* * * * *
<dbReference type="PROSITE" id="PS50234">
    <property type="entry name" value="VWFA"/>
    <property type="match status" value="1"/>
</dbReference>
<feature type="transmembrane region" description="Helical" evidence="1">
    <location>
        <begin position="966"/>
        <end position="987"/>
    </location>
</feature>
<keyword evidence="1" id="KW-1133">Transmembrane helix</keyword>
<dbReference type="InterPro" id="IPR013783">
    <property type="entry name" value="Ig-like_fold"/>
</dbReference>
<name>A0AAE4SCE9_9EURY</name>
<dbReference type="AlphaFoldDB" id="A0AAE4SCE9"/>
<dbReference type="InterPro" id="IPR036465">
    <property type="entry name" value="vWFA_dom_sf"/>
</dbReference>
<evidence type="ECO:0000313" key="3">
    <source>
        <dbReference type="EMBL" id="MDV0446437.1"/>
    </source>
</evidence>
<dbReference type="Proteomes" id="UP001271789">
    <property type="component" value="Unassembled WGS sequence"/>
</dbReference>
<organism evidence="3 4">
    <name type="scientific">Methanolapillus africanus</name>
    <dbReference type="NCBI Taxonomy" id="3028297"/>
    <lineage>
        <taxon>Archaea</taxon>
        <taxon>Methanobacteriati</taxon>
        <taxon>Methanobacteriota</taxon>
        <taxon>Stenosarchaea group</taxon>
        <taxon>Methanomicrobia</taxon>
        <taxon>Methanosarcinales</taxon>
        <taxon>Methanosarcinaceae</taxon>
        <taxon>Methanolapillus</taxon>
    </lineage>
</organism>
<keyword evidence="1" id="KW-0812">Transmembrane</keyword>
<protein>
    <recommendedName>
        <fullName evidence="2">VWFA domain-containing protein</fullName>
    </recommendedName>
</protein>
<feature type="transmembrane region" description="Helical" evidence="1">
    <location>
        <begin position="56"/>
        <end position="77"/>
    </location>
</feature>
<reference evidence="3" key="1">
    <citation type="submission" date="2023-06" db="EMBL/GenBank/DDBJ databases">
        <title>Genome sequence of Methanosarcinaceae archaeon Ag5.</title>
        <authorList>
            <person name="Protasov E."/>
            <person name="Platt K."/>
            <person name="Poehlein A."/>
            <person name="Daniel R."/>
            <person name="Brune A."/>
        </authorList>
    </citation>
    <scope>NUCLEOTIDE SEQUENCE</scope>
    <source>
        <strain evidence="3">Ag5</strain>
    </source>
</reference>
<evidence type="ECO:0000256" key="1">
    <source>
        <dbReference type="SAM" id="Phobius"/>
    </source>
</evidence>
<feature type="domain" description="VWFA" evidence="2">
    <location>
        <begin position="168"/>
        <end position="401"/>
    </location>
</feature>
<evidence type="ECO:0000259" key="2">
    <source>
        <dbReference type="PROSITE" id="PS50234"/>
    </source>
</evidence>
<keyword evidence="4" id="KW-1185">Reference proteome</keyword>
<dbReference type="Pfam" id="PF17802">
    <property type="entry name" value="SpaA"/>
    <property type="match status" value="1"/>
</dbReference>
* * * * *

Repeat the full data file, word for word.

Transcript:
<dbReference type="PROSITE" id="PS50234">
    <property type="entry name" value="VWFA"/>
    <property type="match status" value="1"/>
</dbReference>
<feature type="transmembrane region" description="Helical" evidence="1">
    <location>
        <begin position="966"/>
        <end position="987"/>
    </location>
</feature>
<keyword evidence="1" id="KW-1133">Transmembrane helix</keyword>
<dbReference type="InterPro" id="IPR013783">
    <property type="entry name" value="Ig-like_fold"/>
</dbReference>
<name>A0AAE4SCE9_9EURY</name>
<dbReference type="AlphaFoldDB" id="A0AAE4SCE9"/>
<dbReference type="InterPro" id="IPR036465">
    <property type="entry name" value="vWFA_dom_sf"/>
</dbReference>
<evidence type="ECO:0000313" key="3">
    <source>
        <dbReference type="EMBL" id="MDV0446437.1"/>
    </source>
</evidence>
<dbReference type="Proteomes" id="UP001271789">
    <property type="component" value="Unassembled WGS sequence"/>
</dbReference>
<organism evidence="3 4">
    <name type="scientific">Methanolapillus africanus</name>
    <dbReference type="NCBI Taxonomy" id="3028297"/>
    <lineage>
        <taxon>Archaea</taxon>
        <taxon>Methanobacteriati</taxon>
        <taxon>Methanobacteriota</taxon>
        <taxon>Stenosarchaea group</taxon>
        <taxon>Methanomicrobia</taxon>
        <taxon>Methanosarcinales</taxon>
        <taxon>Methanosarcinaceae</taxon>
        <taxon>Methanolapillus</taxon>
    </lineage>
</organism>
<keyword evidence="1" id="KW-0812">Transmembrane</keyword>
<protein>
    <recommendedName>
        <fullName evidence="2">VWFA domain-containing protein</fullName>
    </recommendedName>
</protein>
<feature type="transmembrane region" description="Helical" evidence="1">
    <location>
        <begin position="56"/>
        <end position="77"/>
    </location>
</feature>
<reference evidence="3" key="1">
    <citation type="submission" date="2023-06" db="EMBL/GenBank/DDBJ databases">
        <title>Genome sequence of Methanosarcinaceae archaeon Ag5.</title>
        <authorList>
            <person name="Protasov E."/>
            <person name="Platt K."/>
            <person name="Poehlein A."/>
            <person name="Daniel R."/>
            <person name="Brune A."/>
        </authorList>
    </citation>
    <scope>NUCLEOTIDE SEQUENCE</scope>
    <source>
        <strain evidence="3">Ag5</strain>
    </source>
</reference>
<evidence type="ECO:0000256" key="1">
    <source>
        <dbReference type="SAM" id="Phobius"/>
    </source>
</evidence>
<feature type="domain" description="VWFA" evidence="2">
    <location>
        <begin position="168"/>
        <end position="401"/>
    </location>
</feature>
<evidence type="ECO:0000259" key="2">
    <source>
        <dbReference type="PROSITE" id="PS50234"/>
    </source>
</evidence>
<keyword evidence="4" id="KW-1185">Reference proteome</keyword>
<dbReference type="Pfam" id="PF17802">
    <property type="entry name" value="SpaA"/>
    <property type="match status" value="1"/>
</dbReference>